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Old October 16, 2013, 06:26 PM   #26
H&Hhunter
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Quote:
Another thing is I use foam ear plug to plug my muzzle to keep water/snow/mud/dirt out
DANG !!! Why haven't I ever thought of that? This what I love about THR, I just learned something, THANK YOU!
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Bell who?? He did what with a .275 Rigby?;)

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Old December 22, 2013, 01:47 PM   #27
Glenn.Myers
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Great List

This is a well thought out list. I've been here in Montana for the past 19 years and also spent several years in Alaska...Good job.

Glenn
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Old January 27, 2014, 03:42 PM   #28
taliv
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welcome to THR, Glenn


Greg, the gloves link in the OP is broken/expired. can you repost?

I have been wearing kennetrek for long time and absolutely love them. i will definitely try the schnees!

foam ear plug in the muzzle is a fantastic idea! thanks!
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Old February 5, 2014, 06:09 PM   #29
H&Hhunter
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Taliv,

Here is the glove but it looks like they are being discontinued.

http://www.cabelas.com/product/Cloth...3Bcat104128380

I went to Cabelas today and their replacement/upgrade appears to be a glove called the Pinnacle. And they are almost twice the price at $99.00 but they looked like seriously warm well designed gloves. I'll hang on to my old Dry Plus gloves until they die then will look real hard at the Pinnacle gloves.
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Bell who?? He did what with a .275 Rigby?;)

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Last edited by H&Hhunter; February 6, 2014 at 12:06 AM.
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Old February 5, 2014, 06:20 PM   #30
Robert
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The Schnee Hunter IIs are awesome. With all the snow we've had mine have been getting some good usage.
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Old February 6, 2014, 12:11 AM   #31
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Robert I've gotten 6 + years of hard winter use out if mine. They are still in great shape, warm and waterproof as ever. In fact I wore them all day today in -0 temps and my feet were toasty. I started the day off watering horses and hacking ice balls out of their feet, Schnees has my undying devotion as long as they don't change a thing about their hunting pack boots! They are the best serious hard winter condition hunting boots ever made.
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Bell who?? He did what with a .275 Rigby?;)

“The men the American people admire most extravagantly are the most daring liars; the men they detest most violently are those who try to tell them the truth.” - H.L. Mencken
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Old February 6, 2014, 08:20 AM   #32
taliv
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i ordered a set in january. they said 10 days to ship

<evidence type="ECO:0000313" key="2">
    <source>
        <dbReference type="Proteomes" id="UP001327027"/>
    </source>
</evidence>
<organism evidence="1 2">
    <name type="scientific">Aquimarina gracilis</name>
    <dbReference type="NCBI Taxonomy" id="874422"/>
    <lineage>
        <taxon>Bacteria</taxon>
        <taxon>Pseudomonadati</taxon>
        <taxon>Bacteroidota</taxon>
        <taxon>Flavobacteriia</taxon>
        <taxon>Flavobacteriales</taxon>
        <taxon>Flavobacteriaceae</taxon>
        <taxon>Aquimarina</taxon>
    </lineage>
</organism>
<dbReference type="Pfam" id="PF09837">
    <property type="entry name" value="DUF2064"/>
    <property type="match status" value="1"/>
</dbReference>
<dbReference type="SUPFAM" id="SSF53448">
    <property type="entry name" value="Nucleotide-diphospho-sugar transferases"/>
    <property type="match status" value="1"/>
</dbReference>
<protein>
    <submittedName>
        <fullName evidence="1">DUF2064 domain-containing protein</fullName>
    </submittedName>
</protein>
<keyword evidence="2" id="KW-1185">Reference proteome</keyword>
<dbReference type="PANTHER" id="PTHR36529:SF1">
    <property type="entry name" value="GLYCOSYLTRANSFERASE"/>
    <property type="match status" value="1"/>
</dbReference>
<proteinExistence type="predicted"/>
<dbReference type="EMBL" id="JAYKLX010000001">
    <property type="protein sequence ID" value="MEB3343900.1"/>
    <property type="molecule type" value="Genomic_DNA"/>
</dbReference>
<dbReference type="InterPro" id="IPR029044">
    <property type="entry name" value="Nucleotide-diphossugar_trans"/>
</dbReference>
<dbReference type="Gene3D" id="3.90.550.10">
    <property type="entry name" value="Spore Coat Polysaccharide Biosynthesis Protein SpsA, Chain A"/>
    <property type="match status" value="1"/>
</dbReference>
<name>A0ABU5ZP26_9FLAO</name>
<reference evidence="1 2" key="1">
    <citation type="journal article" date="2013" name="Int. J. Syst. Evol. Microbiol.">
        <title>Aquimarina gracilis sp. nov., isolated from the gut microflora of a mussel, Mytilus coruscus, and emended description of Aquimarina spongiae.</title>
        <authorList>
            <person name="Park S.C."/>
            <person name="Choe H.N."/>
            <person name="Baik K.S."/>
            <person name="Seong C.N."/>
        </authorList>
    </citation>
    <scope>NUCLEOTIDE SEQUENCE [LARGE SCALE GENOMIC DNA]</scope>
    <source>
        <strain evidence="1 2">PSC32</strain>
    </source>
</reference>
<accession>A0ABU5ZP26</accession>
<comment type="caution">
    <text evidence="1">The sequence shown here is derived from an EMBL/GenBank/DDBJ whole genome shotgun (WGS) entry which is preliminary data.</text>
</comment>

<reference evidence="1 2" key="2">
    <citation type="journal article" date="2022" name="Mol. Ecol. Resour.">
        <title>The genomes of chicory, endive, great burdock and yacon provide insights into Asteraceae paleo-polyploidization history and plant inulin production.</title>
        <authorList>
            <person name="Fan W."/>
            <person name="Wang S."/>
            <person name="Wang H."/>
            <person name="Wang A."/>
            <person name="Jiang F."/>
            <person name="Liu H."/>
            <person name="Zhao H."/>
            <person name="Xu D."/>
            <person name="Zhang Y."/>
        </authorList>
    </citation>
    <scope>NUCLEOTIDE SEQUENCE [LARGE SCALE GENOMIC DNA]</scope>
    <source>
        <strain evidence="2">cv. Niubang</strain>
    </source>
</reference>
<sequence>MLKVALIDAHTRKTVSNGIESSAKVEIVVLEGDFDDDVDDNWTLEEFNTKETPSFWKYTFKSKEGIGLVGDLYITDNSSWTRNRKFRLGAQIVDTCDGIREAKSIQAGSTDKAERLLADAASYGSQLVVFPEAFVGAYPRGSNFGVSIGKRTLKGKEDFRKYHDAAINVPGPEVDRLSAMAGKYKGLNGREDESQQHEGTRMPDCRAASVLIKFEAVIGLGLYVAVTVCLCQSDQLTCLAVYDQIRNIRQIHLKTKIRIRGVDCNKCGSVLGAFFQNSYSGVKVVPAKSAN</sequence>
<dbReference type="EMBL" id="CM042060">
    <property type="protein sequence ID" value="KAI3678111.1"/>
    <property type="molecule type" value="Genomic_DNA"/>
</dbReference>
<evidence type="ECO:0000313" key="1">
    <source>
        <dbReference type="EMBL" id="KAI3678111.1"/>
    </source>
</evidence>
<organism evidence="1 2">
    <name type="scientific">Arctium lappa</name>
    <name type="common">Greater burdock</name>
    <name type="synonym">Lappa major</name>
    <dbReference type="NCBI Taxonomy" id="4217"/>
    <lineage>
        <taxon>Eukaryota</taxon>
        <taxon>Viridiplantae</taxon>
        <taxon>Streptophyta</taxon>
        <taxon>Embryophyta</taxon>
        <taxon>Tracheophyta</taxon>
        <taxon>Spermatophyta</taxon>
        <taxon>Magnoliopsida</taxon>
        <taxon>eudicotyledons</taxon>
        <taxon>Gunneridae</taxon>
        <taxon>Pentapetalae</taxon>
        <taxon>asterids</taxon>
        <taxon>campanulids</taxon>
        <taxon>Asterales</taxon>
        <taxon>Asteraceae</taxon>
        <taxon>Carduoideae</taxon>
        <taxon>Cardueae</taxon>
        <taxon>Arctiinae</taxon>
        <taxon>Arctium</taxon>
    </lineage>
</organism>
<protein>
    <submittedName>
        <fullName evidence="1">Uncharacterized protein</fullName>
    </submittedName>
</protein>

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Old February 6, 2014, 09:19 AM   #33
torqem
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definitely need a packhorse to help haul all that stuff. Wow. If you wear glasses, bring a spare pair, and a strap to keep them on you. Especially when on horseback or on slippery slopes. They tend to break if you fall on your face, knock them off flailing for balance, etc. If you seriously need them and have no spare, there went your hunt, right there.
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Old February 26, 2014, 11:25 PM   #34
taliv
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schnees arrived yesterday. perfect fit.

what does it normally take to break them in?
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Old February 27, 2014, 12:32 AM   #35
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Mine were action ready the first time I put them on. No break in needed.
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Bell who?? He did what with a .275 Rigby?;)

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Old February 27, 2014, 07:17 AM   #36
hartcreek
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Good list only differnce I do is is WWII shooters mittens instead of the gloves. It was 10 degrees F my late season and without the mittens my fingers would have been numb.
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Old August 1, 2015, 09:52 AM   #37
H&Hhunter
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Quote:
Originally Posted by torqem View Post
definitely need a packhorse to help haul all that stuff. Wow. If you wear glasses, bring a spare pair, and a strap to keep them on you. Especially when on horseback or on slippery slopes. They tend to break if you fall on your face, knock them off flailing for balance, etc. If you seriously need them and have no spare, there went your hunt, right there.
Spare glasses are a must. Thanks for the reminder.

Also in regards to all that stuff. Remember this is a drive in/ride in base camp list.
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Bell who?? He did what with a .275 Rigby?;)

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Old August 8, 2015, 09:07 AM   #38